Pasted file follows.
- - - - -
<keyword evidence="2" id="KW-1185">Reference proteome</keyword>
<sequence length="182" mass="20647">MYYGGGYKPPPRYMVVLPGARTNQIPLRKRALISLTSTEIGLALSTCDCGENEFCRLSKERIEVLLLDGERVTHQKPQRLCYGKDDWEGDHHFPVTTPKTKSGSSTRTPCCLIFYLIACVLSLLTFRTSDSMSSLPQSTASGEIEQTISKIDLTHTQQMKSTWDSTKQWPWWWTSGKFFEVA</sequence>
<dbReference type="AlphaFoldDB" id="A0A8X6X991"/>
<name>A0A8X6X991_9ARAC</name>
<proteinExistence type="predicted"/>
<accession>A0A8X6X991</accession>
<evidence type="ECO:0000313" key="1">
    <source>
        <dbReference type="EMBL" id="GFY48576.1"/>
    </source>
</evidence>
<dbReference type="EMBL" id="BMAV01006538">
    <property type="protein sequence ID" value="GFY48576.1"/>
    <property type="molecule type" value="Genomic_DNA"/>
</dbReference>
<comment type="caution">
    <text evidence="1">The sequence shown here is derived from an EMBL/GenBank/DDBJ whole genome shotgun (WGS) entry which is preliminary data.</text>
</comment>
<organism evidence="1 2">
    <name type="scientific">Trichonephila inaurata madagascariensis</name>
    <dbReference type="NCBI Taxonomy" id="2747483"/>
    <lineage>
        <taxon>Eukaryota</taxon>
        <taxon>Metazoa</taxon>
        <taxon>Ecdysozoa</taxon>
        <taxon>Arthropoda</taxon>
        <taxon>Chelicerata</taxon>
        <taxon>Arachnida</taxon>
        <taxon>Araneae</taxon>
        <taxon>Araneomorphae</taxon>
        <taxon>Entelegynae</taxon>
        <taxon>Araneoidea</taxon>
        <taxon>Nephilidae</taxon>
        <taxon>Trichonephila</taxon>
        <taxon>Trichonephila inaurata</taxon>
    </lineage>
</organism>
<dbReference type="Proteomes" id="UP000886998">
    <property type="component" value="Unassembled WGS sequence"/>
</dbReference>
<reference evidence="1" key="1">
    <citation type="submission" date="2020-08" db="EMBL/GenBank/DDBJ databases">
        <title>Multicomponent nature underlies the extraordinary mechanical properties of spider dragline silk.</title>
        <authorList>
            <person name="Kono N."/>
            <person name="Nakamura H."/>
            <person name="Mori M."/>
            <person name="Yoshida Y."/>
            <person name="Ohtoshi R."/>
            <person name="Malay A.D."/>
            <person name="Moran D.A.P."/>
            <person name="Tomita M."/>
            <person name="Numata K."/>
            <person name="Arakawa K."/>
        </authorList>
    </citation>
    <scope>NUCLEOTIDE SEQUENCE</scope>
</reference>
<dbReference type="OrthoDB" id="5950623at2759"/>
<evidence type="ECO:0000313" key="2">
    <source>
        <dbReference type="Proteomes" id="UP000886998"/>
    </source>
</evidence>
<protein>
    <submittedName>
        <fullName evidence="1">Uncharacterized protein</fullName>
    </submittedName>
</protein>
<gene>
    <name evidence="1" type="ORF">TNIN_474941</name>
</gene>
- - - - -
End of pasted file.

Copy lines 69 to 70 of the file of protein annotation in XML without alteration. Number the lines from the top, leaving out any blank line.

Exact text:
</protein>
<gene>